To quote Justice Heerey "Cadbury does not own the colour purple and does not have an exclusive reputation in purple in connection with chocolate in Australia. Darrell Lea is entitled to use purple, or any other colour, as long as it does not convey to the reasonable consumer the idea that it or its products have some connection with Cadbury."
In his decision, Justice Heerey reproduced a long list of confectionary and chocolate products packaged in the colour purple. It appears that a number of the listed products have been launched since Cadbury first started attempting to enforce IP Rights in purple.
One might suggest that this is copying which underscores the value of the colour to Cadbury and reinforces their enforcement attempts. However, on another view, perhaps the competitor companies (such as Darrell Lea and Nestlé) have moved to make it more difficult for Cadbury to build a monopoly in the colour by adding to the number of purple products on the market and detracting from its ability to distinguish the product as coming from Cadbury.
In an unusual step, Darrell Lea has foreshadowed that they will make an application for indemnity costs against Cadbury.
In the latest of a long list of attempts by Cadbury to assert intellectual property rights in the colour purple, Cadbury had sued Darrell Lea pursuant to allegations of misleading and deceptive conduct in contraventions of ss 52 and 53(c) and (d) of the Trade Practices Act and the common law tort of passing off.
It was common ground between the parties that Darrell Lea products in fact have no sponsorship, approval or connection with Cadbury or its products, and that Darrell Lea’s business is entirely unconnected with that of Cadbury. Consequently, the critical issues in this case related to the representations that, Darrell Lea by its conduct would convey to a hypothetical ordinary and reasonable member of the class constituted by prospective purchasers of chocolate products: Campomar v Sociedad Limitadav Nike International Limited (2000) 202 CLR 45 at -.
The court held that the evidence warranted the following findings (amongst others):
There is wide awareness amongst Australian consumers of the use by Cadbury of a dark purple colour (i) in connection with the marketing, packaging and presentation of certain chocolate products particularly Cadbury Dairy Milk and other block milk chocolate products, and (ii) as a corporate colour.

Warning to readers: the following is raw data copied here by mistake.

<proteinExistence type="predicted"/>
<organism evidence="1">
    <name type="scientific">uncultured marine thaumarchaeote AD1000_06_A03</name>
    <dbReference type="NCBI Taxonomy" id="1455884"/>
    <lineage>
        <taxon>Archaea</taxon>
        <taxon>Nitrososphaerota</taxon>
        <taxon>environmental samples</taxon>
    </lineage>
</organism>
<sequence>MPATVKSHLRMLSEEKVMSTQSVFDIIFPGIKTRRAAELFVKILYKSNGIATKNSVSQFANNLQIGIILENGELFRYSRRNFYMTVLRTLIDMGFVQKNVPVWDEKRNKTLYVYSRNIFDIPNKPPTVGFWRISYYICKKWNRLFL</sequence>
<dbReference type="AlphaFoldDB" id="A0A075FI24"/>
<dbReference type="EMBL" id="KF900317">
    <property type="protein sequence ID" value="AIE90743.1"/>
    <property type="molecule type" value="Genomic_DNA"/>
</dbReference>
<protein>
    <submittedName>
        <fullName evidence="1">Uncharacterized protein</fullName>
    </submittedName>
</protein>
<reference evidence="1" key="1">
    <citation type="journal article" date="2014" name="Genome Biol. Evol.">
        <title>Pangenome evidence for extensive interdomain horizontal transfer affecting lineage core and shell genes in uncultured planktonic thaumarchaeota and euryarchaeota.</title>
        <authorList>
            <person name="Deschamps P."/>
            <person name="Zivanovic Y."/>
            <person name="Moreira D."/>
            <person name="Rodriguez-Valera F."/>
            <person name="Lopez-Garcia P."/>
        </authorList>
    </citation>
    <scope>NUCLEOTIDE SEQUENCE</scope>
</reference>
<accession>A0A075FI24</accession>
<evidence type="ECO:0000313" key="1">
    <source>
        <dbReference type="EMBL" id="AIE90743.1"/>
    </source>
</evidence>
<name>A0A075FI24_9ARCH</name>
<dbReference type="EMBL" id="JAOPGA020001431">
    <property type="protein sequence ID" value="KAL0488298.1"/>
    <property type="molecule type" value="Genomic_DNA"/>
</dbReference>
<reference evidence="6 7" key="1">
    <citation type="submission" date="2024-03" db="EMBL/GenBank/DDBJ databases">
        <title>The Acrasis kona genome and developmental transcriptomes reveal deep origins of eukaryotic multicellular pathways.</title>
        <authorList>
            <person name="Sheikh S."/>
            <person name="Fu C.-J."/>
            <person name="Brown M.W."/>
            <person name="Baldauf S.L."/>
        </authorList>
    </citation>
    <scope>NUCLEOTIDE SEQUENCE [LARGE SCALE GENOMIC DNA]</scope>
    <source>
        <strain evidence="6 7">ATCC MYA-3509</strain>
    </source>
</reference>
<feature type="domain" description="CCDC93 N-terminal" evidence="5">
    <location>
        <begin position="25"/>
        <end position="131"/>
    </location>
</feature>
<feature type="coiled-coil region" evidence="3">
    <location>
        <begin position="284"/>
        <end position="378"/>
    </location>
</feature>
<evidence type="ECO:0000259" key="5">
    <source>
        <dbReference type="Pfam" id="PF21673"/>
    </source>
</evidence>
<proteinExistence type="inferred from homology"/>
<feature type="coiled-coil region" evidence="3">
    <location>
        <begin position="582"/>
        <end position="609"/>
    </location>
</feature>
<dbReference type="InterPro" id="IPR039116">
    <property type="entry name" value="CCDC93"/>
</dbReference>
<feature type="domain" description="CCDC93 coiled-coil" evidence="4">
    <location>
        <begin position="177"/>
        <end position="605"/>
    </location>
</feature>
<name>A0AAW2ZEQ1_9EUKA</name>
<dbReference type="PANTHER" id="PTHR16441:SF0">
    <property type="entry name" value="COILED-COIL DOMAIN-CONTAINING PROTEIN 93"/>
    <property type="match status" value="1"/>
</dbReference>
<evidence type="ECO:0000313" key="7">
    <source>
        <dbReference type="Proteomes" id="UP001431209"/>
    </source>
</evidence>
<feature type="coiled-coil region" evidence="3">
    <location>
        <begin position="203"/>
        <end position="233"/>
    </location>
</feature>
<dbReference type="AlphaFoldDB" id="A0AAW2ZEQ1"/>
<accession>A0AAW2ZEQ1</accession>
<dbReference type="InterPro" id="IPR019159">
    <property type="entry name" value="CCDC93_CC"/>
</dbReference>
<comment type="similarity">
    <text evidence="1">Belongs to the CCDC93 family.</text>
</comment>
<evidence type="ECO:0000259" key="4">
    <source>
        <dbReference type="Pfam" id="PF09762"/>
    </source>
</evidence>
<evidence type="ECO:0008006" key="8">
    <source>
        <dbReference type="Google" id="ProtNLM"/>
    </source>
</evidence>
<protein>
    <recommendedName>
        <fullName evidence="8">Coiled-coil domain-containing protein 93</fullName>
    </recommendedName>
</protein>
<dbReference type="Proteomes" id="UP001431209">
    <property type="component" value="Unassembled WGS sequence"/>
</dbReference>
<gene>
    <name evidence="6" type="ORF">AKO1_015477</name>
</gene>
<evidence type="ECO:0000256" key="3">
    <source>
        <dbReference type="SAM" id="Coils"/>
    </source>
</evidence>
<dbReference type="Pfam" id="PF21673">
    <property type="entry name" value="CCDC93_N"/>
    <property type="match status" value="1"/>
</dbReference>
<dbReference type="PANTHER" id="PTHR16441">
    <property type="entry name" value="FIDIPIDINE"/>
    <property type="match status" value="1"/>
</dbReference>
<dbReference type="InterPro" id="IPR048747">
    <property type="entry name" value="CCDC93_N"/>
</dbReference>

Cadbury does not have an exclusive reputation in the use of this dark purple colour in connection with chocolate. Other traders have, with Cadbury’s knowledge, for many years used a similar shade of purple. Cadbury has not consistently enforced its alleged exclusive reputation. In relation to its chief competitor Nestlé, Cadbury has, for its own commercial reasons, permitted a use of purple in relation to popular chocolate products.
Cadbury markets many chocolate products which have little or no purple in their packaging.
Cadbury products, regardless of the presence or absence of purple in the packaging, always bear the Cadbury name in a distinctive script.
Cadbury’s use of purple in marketing advertising and promotion is, and is seen by consumers to be, inextricably bound up with the well known name Cadbury in its distinctive script. Cadbury never uses the colour purple in isolation as an indicium of trade.
The names Darrell Lea and Cadbury are quite distinct in sound and appearance (especially with the respective scripts the parties have adopted) and not likely to be mistaken for each other.
Darrell Lea did not adopt the colour purple with the intention of leading consumers to believe its products were Cadbury products or that it, or its products, had some kind of association with Cadbury.
Most of Darrell Lea’s retailing occurs in premises which its owns or occupies. Other retailing occurs from separate stands or displays in retail premises, such as newsagents, pharmacies, convenience stores and video stores. Darrell Lea has only a minor presence in supermarkets and only, in the past, to a very limited and transient extent in the major chains. Its products are not presented for sale in close proximity to Cadbury's.
The content of this article is intended to provide a general guide to the subject matter. Specialist advice should be sought about your specific circumstances.
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